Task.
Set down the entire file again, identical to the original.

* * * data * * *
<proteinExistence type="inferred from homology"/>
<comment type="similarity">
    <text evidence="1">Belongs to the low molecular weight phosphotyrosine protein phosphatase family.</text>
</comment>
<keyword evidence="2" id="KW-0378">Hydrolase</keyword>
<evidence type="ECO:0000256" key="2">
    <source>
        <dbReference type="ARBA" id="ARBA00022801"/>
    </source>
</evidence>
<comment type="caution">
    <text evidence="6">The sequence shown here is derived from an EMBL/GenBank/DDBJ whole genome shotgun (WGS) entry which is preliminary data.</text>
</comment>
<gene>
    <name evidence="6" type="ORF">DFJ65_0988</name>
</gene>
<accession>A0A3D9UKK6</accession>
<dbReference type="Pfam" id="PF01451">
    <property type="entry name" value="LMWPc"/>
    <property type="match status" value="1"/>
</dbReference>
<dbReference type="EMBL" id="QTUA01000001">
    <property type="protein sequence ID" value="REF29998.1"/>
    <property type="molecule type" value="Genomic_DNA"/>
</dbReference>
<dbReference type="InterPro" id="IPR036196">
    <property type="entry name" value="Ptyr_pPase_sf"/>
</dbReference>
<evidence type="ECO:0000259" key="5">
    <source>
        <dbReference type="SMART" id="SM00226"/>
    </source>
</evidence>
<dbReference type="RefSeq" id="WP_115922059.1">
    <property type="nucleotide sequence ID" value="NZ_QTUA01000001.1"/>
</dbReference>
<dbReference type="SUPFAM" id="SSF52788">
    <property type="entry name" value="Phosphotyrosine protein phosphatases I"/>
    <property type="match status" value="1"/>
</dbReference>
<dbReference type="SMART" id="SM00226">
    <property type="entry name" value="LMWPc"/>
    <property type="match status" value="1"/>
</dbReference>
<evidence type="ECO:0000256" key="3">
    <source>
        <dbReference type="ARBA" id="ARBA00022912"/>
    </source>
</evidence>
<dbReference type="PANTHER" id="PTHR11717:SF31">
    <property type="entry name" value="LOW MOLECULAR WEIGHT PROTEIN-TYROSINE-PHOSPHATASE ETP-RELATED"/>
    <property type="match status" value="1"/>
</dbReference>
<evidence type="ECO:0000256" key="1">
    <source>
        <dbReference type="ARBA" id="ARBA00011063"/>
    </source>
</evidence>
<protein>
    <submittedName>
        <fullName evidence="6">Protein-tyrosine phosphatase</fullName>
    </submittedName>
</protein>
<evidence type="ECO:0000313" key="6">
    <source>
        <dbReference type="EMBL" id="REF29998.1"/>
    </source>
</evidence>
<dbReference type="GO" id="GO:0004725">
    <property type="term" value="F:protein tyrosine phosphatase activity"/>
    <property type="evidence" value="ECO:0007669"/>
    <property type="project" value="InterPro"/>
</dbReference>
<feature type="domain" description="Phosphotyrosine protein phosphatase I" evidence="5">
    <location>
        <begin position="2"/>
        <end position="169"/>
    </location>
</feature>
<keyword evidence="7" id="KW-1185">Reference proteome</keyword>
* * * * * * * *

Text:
<proteinExistence type="inferred from homology"/>
<comment type="similarity">
    <text evidence="1">Belongs to the low molecular weight phosphotyrosine protein phosphatase family.</text>
</comment>
<keyword evidence="2" id="KW-0378">Hydrolase</keyword>
<evidence type="ECO:0000256" key="2">
    <source>
        <dbReference type="ARBA" id="ARBA00022801"/>
    </source>
</evidence>
<comment type="caution">
    <text evidence="6">The sequence shown here is derived from an EMBL/GenBank/DDBJ whole genome shotgun (WGS) entry which is preliminary data.</text>
</comment>
<gene>
    <name evidence="6" type="ORF">DFJ65_0988</name>
</gene>
<accession>A0A3D9UKK6</accession>
<dbReference type="Pfam" id="PF01451">
    <property type="entry name" value="LMWPc"/>
    <property type="match status" value="1"/>
</dbReference>
<dbReference type="EMBL" id="QTUA01000001">
    <property type="protein sequence ID" value="REF29998.1"/>
    <property type="molecule type" value="Genomic_DNA"/>
</dbReference>
<dbReference type="InterPro" id="IPR036196">
    <property type="entry name" value="Ptyr_pPase_sf"/>
</dbReference>
<evidence type="ECO:0000259" key="5">
    <source>
        <dbReference type="SMART" id="SM00226"/>
    </source>
</evidence>
<dbReference type="RefSeq" id="WP_115922059.1">
    <property type="nucleotide sequence ID" value="NZ_QTUA01000001.1"/>
</dbReference>
<dbReference type="SUPFAM" id="SSF52788">
    <property type="entry name" value="Phosphotyrosine protein phosphatases I"/>
    <property type="match status" value="1"/>
</dbReference>
<dbReference type="SMART" id="SM00226">
    <property type="entry name" value="LMWPc"/>
    <property type="match status" value="1"/>
</dbReference>
<evidence type="ECO:0000256" key="3">
    <source>
        <dbReference type="ARBA" id="ARBA00022912"/>
    </source>
</evidence>
<dbReference type="PANTHER" id="PTHR11717:SF31">
    <property type="entry name" value="LOW MOLECULAR WEIGHT PROTEIN-TYROSINE-PHOSPHATASE ETP-RELATED"/>
    <property type="match status" value="1"/>
</dbReference>
<evidence type="ECO:0000256" key="1">
    <source>
        <dbReference type="ARBA" id="ARBA00011063"/>
    </source>
</evidence>
<protein>
    <submittedName>
        <fullName evidence="6">Protein-tyrosine phosphatase</fullName>
    </submittedName>
</protein>
<evidence type="ECO:0000313" key="6">
    <source>
        <dbReference type="EMBL" id="REF29998.1"/>
    </source>
</evidence>
<dbReference type="GO" id="GO:0004725">
    <property type="term" value="F:protein tyrosine phosphatase activity"/>
    <property type="evidence" value="ECO:0007669"/>
    <property type="project" value="InterPro"/>
</dbReference>
<feature type="domain" description="Phosphotyrosine protein phosphatase I" evidence="5">
    <location>
        <begin position="2"/>
        <end position="169"/>
    </location>
</feature>
<keyword evidence="7" id="KW-1185">Reference proteome</keyword>